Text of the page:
Hanukkah is about happiness. The holiday’s customs promote joy in the form of sweet chocolate and oily latkes, while the Hanukkah story points to a spiritual element of human satisfaction—freedom.
Through subtle wordplay, the Torah portion commonly read during the holiday focuses our attention along similar lines. Joseph interprets Pharaoh’s dreams by explaining that the seven fat cows and seven healthy sheaves represented years of plenty, or satiation, while the seven lean cows and seven ill-looking sheaves represented years of famine. The roots of the Hebrew words for “seven” (שבעה) and “satiation” (שׂוֹבַע) are nearly identical, and they are written identically in the Torah’s un-vocalized text. The two words appear next to each other several times, suggesting a relationship between the notion of satisfaction and the number seven.
The number seven signifies wholeness in nature. God created the world in six days, and completed the task by resting on the seventh. So on the seventh day of the week we remind ourselves that completion and satisfaction have an important spiritual element. They are more than filling your belly; they are more than having seven fat cows. That this Torah portion corresponds with Hanukkah encourages us to explore links among the idea of satisfaction, the number seven, and the holiday’s theme of freedom. Though we usually associate Hanukkah with the number eight, the miracle’s essence relates to the number seven, not eight. The Maccabees expected the oil to burn for just 24 hours, so it can be interpreted that the first day was unremarkable.
But there’s a further lesson. By recalling the miracle of Hanukkah, we can recall, and appreciate, the satisfaction experienced both by the Jews of biblical times and by modern Jews who have witnessed the formation and rise of the State of Israel: There was, in fact, a profound happiness—or, satisfaction—that came with winning national freedom against terrible odds.
This point is driven home by a story of another Jew who, like the biblical Joseph, advanced on the path from prison to a high seat in government. Like Joseph, Natan Sharansky, who was charged with spying for the United States, was imprisoned for a crime he didn’t commit. In reality, the Soviet government was punishing him for fighting for the right of Jews to make aliyah. After more than eight hard years in the Soviet gulag, he was released in 1986 and moved to Israel, where he rose to become Deputy Prime Minister. He is now the head of the Jewish Agency.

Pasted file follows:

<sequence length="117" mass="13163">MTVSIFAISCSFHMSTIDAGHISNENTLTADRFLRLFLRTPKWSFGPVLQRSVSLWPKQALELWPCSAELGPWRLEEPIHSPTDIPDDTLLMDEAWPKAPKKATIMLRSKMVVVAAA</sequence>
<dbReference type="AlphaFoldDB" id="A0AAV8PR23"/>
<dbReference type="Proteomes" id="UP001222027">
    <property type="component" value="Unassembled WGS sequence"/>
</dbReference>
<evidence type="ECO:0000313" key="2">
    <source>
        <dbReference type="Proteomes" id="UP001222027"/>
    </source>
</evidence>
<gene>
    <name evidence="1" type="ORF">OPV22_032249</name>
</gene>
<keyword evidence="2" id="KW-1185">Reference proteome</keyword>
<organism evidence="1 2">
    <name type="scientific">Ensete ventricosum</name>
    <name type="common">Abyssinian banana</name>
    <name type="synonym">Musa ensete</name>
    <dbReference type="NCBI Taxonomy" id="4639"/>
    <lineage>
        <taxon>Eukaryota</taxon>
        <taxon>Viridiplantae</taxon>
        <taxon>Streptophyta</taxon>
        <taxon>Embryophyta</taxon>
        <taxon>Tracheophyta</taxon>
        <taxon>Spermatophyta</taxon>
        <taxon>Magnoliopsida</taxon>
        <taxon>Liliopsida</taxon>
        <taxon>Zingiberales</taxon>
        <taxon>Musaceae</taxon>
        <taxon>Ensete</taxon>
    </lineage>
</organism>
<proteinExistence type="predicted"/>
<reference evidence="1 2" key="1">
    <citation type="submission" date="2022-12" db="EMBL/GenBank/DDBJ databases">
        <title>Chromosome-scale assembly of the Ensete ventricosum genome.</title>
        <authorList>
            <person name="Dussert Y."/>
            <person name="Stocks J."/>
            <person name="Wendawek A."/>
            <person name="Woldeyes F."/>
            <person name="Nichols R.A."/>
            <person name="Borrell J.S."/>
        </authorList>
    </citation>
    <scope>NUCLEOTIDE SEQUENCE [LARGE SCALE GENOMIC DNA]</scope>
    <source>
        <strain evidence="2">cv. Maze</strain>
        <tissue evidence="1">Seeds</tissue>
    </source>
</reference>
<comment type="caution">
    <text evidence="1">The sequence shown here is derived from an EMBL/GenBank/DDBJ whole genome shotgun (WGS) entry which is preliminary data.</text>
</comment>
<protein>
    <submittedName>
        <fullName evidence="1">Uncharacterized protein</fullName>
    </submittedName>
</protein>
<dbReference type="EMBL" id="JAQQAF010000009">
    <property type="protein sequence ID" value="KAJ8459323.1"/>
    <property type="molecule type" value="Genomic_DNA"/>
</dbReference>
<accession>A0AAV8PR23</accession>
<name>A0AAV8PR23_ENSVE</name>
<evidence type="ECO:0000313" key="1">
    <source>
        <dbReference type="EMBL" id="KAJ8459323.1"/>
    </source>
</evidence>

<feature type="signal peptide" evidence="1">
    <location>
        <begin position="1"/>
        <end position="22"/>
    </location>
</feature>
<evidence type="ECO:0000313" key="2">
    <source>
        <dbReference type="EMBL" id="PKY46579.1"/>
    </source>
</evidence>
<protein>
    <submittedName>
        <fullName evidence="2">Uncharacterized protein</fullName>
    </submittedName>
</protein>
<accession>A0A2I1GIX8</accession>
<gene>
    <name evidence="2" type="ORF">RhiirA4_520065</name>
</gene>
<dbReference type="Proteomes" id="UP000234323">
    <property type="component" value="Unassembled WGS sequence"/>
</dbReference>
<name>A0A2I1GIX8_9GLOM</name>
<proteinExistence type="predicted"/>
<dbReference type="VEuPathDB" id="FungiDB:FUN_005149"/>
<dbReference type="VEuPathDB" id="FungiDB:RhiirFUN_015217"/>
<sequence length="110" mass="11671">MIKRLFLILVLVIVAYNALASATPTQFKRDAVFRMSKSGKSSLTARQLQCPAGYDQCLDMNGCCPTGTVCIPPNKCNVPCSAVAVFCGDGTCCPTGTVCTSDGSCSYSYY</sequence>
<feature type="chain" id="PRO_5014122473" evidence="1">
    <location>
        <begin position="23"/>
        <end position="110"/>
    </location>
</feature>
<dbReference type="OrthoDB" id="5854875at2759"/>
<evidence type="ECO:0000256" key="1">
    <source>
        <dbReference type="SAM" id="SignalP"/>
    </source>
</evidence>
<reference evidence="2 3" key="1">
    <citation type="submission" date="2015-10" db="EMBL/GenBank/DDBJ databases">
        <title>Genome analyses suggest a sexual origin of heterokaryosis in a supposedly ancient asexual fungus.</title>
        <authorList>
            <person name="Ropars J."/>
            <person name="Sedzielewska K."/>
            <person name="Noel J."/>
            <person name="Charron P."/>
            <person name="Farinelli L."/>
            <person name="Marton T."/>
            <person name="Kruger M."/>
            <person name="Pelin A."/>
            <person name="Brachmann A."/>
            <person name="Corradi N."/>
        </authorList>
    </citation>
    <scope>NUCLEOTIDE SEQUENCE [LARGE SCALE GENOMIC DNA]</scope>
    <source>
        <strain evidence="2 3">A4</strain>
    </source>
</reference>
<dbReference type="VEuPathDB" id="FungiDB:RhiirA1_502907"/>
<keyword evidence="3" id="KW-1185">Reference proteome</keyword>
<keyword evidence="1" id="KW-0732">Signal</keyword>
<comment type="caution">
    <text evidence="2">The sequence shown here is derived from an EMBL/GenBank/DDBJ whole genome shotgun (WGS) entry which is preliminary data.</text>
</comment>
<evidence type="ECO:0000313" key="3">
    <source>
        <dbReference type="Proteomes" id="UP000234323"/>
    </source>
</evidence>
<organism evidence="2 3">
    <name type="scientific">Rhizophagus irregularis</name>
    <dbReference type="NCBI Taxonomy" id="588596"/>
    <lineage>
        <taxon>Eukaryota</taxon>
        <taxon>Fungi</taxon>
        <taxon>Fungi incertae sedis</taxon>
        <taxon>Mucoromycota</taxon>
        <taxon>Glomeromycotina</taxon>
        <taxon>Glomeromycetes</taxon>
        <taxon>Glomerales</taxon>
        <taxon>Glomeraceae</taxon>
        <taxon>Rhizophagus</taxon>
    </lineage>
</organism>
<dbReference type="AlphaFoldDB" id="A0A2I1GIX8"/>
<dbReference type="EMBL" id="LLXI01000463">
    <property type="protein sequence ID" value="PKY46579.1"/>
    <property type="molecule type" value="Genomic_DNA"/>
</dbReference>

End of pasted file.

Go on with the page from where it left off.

In his memoir, Fear No Evil, Sharansky describes one Hanukkah in which he managed to light a makeshift Hannukiah in his cell until the guards confiscated it on the sixth night. In protest, Sharansky declared a hunger strike. Two days later, the prison camp commander, Major Osin, summoned Sharansky to try to get him to end his hunger strike before the arrival of a commission from Moscow. Sharansky demanded the return of the Hannukiah, but Osin couldn’t allow the whole camp to see such a capitulation. Insisting on celebrating the last night of Hanukkah, Sharansky suggested lighting the Hanukkah candles with Osin in his office. “I’ll light the candles and say the prayer,” he said. “And if all goes well I’ll end the hunger strike.”
Osin agreed, and produced eight candles. Of the experience, Sharansky wrote:
I arranged the candles and went to the coat rack for my hat, explaining to Osin that “during the prayer you must stand with your head covered and at the end say ‘Amen.'” He put on his major’s hat and stood. I lit the candles and recited my own prayer in Hebrew, which went something like this: “Blessed are You, Adonai, for allowing me to rejoice on this day of Hanukkah, the holiday of our liberation, the holiday of our return to the way of our fathers. Blessed are You, Adonai, for allowing me to light these candles. May you allow me to light the Hanukkah candles many times in your city, Jerusalem, with my wife, Avital, and my family and friends.
But Sharansky, moved by the sight of his captor standing beside him, added (in Hebrew): “And may the day come when all our enemies, who today are planning our destruction, will stand before us and hear our prayers and say, ‘Amen.'”
And complying with Sharanksy’s initial request, Major Osin replied, “Amen.”
Like the small force of the Maccabees that defeated the great Seleucid army, Natan Sharansky, a solitary Jew in the lonely remoteness of the gulag, scored an uplifting victory against the seemingly all-knowing and all-powerful security apparatus of the Soviet Union. It’s a story worth keeping in mind as we light our own Hanukkah candles and ponder the importance of freedom to satisfaction.
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